Battle and Siege Maps of Elizabethan Ireland: Blueprints for Archaeologists?

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During the reign of Elizabeth I (1558–1603), the English Crown engaged in a series of bloody wars in Ireland. Principally fought against local Gaelic Irish and Anglo-Irish lords, these conflicts paved the way for the plantation and colonisation of the late 16th and 17th centuries. As the fighting raged, surveyors, cartographers and engineers produced maps of key locations throughout the country. These were created principally to aid the military effort, but were also designed to provide interested parties in England with a visual reference for events.

This paper will examine one form of this map production, namely the numerous battle and siege maps drawn throughout the period. It will explore the potential accuracy of the depictions, and suggest methods for correctly 'reading' these primary documents. The importance of critically examining the maps against other primary sources and the topographical landscape will be discussed, suggesting a methodology for how this resource can be utilised by conflict archaeologists. In addition, it will demonstrate through a number of examples how these research techniques can be successfully applied.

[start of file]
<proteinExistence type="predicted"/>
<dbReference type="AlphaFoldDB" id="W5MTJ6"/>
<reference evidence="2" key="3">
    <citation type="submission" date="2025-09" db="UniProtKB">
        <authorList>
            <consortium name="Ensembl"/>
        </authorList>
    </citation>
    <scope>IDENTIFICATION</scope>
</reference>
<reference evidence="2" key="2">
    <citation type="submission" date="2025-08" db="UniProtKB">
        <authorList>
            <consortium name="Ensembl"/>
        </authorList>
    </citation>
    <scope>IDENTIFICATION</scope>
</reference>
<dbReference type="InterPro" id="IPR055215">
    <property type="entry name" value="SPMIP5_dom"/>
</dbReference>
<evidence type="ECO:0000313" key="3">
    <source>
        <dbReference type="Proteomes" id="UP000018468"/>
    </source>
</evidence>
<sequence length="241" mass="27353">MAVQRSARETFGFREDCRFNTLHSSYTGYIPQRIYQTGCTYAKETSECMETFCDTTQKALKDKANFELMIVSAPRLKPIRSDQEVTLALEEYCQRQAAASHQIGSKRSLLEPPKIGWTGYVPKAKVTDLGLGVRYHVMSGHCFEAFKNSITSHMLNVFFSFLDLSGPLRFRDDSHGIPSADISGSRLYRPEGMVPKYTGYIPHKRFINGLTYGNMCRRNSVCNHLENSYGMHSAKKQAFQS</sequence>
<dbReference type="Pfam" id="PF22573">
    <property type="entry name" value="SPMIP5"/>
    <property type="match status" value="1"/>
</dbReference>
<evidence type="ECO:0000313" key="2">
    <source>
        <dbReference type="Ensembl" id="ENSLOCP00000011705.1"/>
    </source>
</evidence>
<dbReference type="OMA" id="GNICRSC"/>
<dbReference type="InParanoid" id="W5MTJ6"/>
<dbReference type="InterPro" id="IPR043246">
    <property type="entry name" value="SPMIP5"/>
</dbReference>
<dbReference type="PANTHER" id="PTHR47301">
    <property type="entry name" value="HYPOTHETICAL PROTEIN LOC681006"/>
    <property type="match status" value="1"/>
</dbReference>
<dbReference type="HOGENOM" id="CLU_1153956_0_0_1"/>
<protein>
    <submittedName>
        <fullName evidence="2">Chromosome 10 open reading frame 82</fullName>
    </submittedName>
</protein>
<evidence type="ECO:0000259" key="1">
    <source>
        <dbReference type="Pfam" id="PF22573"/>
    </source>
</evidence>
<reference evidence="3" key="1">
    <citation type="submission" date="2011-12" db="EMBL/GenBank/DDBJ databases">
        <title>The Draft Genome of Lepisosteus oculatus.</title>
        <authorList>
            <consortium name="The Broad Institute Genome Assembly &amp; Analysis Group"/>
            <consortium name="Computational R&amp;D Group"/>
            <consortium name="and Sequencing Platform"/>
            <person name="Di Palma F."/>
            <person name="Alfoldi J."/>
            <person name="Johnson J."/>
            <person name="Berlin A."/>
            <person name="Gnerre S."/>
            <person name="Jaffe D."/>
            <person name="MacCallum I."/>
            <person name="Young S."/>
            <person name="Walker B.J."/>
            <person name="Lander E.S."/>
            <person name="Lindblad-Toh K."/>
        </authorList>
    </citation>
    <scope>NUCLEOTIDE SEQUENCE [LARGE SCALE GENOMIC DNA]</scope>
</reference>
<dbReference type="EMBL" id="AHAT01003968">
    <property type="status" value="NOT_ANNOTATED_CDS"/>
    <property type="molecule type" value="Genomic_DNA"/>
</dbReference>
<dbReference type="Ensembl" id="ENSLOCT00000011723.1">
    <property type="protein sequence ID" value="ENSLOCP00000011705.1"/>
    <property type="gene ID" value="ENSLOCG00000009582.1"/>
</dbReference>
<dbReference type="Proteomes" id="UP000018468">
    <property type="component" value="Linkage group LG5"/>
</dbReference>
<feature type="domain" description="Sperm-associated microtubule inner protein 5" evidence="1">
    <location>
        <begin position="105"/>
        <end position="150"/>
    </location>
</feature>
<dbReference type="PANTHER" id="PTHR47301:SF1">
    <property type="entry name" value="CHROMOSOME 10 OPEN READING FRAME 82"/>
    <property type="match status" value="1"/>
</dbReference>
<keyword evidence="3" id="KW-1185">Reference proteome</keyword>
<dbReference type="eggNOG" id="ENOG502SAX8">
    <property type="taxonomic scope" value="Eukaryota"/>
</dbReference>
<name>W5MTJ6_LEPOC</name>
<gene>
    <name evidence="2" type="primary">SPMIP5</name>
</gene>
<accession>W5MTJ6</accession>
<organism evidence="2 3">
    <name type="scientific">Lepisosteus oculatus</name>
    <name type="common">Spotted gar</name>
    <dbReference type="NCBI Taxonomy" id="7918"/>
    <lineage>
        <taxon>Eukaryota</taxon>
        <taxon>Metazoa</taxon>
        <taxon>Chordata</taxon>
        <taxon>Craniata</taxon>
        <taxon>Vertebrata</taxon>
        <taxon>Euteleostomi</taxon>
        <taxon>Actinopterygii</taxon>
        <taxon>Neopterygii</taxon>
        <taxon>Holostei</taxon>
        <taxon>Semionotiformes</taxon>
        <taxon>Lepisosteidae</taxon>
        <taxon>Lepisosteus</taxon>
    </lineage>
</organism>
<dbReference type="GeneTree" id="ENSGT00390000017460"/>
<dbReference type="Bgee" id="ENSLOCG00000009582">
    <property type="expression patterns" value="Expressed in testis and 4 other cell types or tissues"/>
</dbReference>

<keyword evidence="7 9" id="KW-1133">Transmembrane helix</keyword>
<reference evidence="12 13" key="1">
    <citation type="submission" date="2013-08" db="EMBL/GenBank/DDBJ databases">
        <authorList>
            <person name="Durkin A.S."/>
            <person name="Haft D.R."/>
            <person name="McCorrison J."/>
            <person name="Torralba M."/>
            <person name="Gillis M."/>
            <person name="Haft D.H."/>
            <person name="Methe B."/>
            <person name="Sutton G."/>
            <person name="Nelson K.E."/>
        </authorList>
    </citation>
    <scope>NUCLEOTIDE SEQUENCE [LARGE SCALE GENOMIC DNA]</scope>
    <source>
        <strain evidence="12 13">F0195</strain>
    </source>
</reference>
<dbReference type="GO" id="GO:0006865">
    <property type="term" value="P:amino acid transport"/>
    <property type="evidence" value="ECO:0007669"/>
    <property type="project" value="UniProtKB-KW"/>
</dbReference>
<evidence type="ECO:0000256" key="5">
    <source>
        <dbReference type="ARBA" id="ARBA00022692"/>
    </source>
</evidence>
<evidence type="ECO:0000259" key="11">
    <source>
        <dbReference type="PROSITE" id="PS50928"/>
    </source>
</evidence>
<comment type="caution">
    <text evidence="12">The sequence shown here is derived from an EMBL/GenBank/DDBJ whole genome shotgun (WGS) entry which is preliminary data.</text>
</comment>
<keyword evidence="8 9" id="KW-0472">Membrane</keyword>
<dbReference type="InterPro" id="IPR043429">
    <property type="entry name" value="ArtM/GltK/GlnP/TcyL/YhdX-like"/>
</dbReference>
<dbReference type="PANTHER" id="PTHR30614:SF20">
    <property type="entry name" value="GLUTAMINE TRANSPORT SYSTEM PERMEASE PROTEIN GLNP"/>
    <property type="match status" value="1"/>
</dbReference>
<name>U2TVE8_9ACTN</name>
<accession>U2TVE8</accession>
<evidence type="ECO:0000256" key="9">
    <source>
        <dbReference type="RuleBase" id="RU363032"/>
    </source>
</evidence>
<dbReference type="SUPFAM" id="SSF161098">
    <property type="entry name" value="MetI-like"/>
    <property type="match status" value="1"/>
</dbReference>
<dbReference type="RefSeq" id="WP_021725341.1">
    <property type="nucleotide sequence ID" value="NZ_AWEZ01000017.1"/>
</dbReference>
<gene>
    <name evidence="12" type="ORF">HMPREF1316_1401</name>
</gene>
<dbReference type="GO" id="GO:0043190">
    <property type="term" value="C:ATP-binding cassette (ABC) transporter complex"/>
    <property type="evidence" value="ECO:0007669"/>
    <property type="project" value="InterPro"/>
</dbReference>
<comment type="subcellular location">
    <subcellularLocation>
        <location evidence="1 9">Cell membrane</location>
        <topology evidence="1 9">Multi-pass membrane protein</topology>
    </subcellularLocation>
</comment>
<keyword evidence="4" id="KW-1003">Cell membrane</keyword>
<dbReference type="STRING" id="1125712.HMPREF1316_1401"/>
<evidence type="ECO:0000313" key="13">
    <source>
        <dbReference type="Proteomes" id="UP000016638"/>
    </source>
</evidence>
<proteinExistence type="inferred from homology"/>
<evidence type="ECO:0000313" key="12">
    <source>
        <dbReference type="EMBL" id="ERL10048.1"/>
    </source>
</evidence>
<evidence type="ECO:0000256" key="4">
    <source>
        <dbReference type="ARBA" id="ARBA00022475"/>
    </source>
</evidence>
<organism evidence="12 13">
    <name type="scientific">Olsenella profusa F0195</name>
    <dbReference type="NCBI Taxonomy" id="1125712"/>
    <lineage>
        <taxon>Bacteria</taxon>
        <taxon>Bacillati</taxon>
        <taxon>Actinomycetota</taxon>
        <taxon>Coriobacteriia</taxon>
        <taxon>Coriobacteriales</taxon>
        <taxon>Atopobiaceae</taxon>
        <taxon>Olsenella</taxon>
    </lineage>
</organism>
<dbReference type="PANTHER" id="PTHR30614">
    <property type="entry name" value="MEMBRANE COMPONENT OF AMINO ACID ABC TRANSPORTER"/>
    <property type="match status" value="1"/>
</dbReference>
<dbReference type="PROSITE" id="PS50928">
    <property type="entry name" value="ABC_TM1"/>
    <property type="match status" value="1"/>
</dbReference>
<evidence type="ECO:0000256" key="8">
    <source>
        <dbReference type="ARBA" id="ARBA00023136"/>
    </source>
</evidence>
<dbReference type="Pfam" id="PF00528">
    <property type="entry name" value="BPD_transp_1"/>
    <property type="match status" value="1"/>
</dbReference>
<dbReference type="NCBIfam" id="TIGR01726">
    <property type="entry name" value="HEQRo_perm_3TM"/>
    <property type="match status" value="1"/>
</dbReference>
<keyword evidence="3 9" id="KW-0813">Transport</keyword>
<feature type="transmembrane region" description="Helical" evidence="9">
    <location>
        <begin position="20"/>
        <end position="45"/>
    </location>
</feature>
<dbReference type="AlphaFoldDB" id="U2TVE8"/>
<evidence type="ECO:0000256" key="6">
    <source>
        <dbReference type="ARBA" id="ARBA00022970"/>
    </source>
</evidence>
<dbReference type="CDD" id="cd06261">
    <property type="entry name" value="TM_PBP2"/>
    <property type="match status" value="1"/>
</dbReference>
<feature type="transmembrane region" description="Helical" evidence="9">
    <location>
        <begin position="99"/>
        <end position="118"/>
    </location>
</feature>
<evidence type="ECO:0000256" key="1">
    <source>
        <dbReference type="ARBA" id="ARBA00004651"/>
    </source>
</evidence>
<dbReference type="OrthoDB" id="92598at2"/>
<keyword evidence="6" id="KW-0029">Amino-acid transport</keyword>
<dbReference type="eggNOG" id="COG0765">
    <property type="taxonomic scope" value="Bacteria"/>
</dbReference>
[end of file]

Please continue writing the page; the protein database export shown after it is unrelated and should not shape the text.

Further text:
Original languageEnglish
Pages (from-to)217-232
JournalJournal of Conflict Archaeology
Publication statusPublished - 14 Nov 2007


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